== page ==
I love Richard Dawkins. I’m not keen on the whole God-bashing thing, which I think is based on faulty arguments, but being a fan of JC and a member of “the world’s second most evil religion”, I’m bound to say that.
When I was a young teenager I remember reading The Selfish Gene and it having a profound influence on the way I saw the world; one of the best books of our age. It may well have influenced my politics, presenting an essentially conservative view of nature (that he felt the need to write in the introduction how he supported the Labour Party only illustrated how conservative the book was – but maybe I was misreading it).
Why someone who writes such fantastic biology books would then want to go into polemic is anyone’s guess, but I suppose he’s got a bee in his bonnet about religion.
Despite this, Dawkins makes me feel proud to be British; not because he’s won the Prospect thinker of the year award, but rather his sheer eccentricity. His Twitter feed yesterday was a great example:
Socks, unlike shoes, lack chirality. Tell Marks & Spencer. Alternative solution: Australian friend wears odd socks as fashion statement.
Stephen Potter recommended odd socks as “Woomanship” ploy to arouse female maternal instincts. Advertised own patent Oddsox brand.
Puzzle why my left shoes always wear out before right. Do I run rings round my opponents?
Does sir hang to the left? Sorry, dress to the left?
Madness. This from one of the finest biologists of our age! (Professor D also reads out his hate mail on YouTube – highly recommended.) And when not discussing socks, he’s arguing about religion with all comers on the social networking site.
But to some of his supporters, Dawkins’s outbursts have become a bit of an embarrassment, an argument for elderly gentlemen not being allowed near iPhones. Among his latest outpourings he questioned why the New Statesman employed a Muslim journalist, when he believes that a man flew to Jerusalem on a horse.
What’s weak about his argument is that he’s assuming that people are necessarily rational, when they’re not; if you removed everyone who held irrational beliefs, then most publications would struggle to fill their offices. Election counts would be very short indeed. I’m not just talking about all the people who believe in stuff like American involvement in 9/11 – a large number – but those who believe in political ideas and worldviews even though the evidence is freely available discrediting them. I’d be very surprised if Professor Dawkins was free of irrationality; let he who is without sin cast the first stone and everything.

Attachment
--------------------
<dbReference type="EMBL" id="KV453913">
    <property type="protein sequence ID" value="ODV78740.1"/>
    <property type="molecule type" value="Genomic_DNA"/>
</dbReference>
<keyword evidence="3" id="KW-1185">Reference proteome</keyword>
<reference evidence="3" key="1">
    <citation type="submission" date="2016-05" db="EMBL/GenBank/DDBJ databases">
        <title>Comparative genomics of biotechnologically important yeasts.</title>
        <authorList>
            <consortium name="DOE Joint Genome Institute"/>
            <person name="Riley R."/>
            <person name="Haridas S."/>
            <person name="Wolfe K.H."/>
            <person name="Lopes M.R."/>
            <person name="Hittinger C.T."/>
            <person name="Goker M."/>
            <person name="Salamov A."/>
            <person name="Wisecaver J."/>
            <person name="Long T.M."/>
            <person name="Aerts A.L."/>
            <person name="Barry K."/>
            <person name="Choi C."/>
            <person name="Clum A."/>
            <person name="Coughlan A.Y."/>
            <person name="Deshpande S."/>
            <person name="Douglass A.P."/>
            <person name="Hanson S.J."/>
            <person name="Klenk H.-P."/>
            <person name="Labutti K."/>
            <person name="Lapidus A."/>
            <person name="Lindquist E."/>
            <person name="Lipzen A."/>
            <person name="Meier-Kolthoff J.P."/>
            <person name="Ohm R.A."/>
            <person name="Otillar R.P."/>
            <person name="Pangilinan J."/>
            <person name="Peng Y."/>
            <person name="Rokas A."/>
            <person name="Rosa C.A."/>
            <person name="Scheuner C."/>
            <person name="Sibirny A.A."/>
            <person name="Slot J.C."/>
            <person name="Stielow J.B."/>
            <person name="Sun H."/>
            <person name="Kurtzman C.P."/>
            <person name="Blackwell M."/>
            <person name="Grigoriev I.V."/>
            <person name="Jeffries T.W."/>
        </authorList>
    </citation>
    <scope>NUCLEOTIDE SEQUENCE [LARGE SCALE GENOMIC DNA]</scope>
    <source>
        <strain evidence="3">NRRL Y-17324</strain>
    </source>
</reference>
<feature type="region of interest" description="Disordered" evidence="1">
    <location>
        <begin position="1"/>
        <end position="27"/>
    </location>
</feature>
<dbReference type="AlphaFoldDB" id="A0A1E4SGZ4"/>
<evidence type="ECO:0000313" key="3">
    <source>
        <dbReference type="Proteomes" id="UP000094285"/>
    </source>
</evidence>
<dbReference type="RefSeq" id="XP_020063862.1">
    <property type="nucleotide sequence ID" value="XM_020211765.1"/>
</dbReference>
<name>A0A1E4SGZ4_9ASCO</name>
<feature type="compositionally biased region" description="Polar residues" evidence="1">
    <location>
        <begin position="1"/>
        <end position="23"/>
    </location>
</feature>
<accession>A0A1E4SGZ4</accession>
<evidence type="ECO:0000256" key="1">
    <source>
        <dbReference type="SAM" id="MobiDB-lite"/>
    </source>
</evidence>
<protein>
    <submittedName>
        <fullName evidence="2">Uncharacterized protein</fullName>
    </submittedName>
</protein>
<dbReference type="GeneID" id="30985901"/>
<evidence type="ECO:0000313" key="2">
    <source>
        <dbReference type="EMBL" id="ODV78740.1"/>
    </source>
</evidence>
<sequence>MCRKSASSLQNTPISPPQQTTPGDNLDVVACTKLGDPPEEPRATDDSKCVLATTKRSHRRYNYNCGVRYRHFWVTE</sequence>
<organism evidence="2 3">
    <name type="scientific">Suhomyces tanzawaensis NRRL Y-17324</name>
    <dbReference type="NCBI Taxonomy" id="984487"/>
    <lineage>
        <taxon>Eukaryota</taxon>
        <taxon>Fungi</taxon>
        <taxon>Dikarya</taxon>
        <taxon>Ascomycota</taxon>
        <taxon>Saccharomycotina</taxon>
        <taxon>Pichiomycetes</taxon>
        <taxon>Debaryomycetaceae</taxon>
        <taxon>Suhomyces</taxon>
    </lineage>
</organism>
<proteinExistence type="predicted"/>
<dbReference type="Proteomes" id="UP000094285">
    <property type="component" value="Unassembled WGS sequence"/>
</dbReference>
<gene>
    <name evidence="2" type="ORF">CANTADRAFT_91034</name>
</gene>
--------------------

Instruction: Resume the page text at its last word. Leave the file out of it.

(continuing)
What’s strange is that so many people who had nothing to say to years of Dawkins slamming Christianity now act offended that he’s criticising Islam more vocally. There’s even this absurd recent argument over whether New Atheism is “Islamophobic”. The man dislikes all religion; he wrote a book called The God Delusion – the key’s in the title!
In a sense Professor Dawkins is, and has always been, railing not just against religious faith but the associated problem of offendeditis; you can’t say this about my religion because it offends me. He’s certainly right in that no one would take seriously some beliefs if they were not attached to a faith. Besides which, academics should be allowed to push the boundaries of accepted opinion, because their job is to search for the truth, and whether something is offensive or not is irrelevant to its truthfulness.
The problem with the decline of Christianity is not that it’s left nothing sacred, but that it’s left everything sacred. Offendeditis, whether it’s over religion, race, sex or sexuality, is the curse of our age, dragging down every debate to the level of the schoolyard. (I’ve stopped watching Question Time until they introduce a system whereby anyone who acts “outraged” – “as the child of a single mother I can’t believe I’m hearing this” etc etc – should be sent into a sin bin until they can come up with a rational argument.)
The older I get the more I conclude that Basil Fawlty’s analysis of Nazi Germany is essentially true: “A lot of layabouts with nothing better to do than to cause trouble.” So Professor Dawkins can say all he likes about the Catholic Church and the Pope. I think there’s something insanely heroic about him.